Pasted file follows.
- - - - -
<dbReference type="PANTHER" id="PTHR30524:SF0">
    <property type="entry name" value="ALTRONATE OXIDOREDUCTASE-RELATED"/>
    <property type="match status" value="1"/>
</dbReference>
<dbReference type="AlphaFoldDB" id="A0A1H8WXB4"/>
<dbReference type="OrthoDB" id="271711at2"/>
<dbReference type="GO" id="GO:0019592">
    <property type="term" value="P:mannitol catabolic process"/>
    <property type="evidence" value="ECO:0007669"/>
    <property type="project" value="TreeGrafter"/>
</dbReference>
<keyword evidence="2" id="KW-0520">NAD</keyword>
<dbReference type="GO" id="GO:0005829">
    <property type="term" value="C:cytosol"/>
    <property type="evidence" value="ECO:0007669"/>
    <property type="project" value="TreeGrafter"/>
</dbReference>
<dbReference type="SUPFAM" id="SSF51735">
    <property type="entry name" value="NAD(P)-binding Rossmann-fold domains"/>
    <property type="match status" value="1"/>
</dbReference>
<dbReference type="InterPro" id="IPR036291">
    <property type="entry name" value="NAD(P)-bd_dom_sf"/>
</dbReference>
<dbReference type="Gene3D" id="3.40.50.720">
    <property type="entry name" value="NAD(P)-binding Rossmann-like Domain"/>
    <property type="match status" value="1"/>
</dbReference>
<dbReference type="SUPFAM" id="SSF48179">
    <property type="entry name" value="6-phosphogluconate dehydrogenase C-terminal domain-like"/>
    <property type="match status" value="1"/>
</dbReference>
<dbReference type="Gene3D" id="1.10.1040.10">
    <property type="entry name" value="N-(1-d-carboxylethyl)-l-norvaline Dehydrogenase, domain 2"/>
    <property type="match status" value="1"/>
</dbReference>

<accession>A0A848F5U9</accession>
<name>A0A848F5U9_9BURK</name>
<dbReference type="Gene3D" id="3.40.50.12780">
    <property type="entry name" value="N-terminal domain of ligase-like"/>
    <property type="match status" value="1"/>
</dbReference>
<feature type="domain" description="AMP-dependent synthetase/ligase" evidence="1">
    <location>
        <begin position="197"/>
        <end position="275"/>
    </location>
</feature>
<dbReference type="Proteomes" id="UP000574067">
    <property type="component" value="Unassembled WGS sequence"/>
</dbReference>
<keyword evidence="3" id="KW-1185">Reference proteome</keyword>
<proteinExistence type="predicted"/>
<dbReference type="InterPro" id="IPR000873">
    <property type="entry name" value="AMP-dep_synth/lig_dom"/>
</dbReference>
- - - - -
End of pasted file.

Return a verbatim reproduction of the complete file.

<dbReference type="PANTHER" id="PTHR30524:SF0">
    <property type="entry name" value="ALTRONATE OXIDOREDUCTASE-RELATED"/>
    <property type="match status" value="1"/>
</dbReference>
<dbReference type="AlphaFoldDB" id="A0A1H8WXB4"/>
<dbReference type="OrthoDB" id="271711at2"/>
<dbReference type="GO" id="GO:0019592">
    <property type="term" value="P:mannitol catabolic process"/>
    <property type="evidence" value="ECO:0007669"/>
    <property type="project" value="TreeGrafter"/>
</dbReference>
<keyword evidence="2" id="KW-0520">NAD</keyword>
<dbReference type="GO" id="GO:0005829">
    <property type="term" value="C:cytosol"/>
    <property type="evidence" value="ECO:0007669"/>
    <property type="project" value="TreeGrafter"/>
</dbReference>
<dbReference type="SUPFAM" id="SSF51735">
    <property type="entry name" value="NAD(P)-binding Rossmann-fold domains"/>
    <property type="match status" value="1"/>
</dbReference>
<dbReference type="InterPro" id="IPR036291">
    <property type="entry name" value="NAD(P)-bd_dom_sf"/>
</dbReference>
<dbReference type="Gene3D" id="3.40.50.720">
    <property type="entry name" value="NAD(P)-binding Rossmann-like Domain"/>
    <property type="match status" value="1"/>
</dbReference>
<dbReference type="SUPFAM" id="SSF48179">
    <property type="entry name" value="6-phosphogluconate dehydrogenase C-terminal domain-like"/>
    <property type="match status" value="1"/>
</dbReference>
<dbReference type="Gene3D" id="1.10.1040.10">
    <property type="entry name" value="N-(1-d-carboxylethyl)-l-norvaline Dehydrogenase, domain 2"/>
    <property type="match status" value="1"/>
</dbReference>

<accession>A0A848F5U9</accession>
<name>A0A848F5U9_9BURK</name>
<dbReference type="Gene3D" id="3.40.50.12780">
    <property type="entry name" value="N-terminal domain of ligase-like"/>
    <property type="match status" value="1"/>
</dbReference>
<feature type="domain" description="AMP-dependent synthetase/ligase" evidence="1">
    <location>
        <begin position="197"/>
        <end position="275"/>
    </location>
</feature>
<dbReference type="Proteomes" id="UP000574067">
    <property type="component" value="Unassembled WGS sequence"/>
</dbReference>
<keyword evidence="3" id="KW-1185">Reference proteome</keyword>
<proteinExistence type="predicted"/>
<dbReference type="InterPro" id="IPR000873">
    <property type="entry name" value="AMP-dep_synth/lig_dom"/>
</dbReference>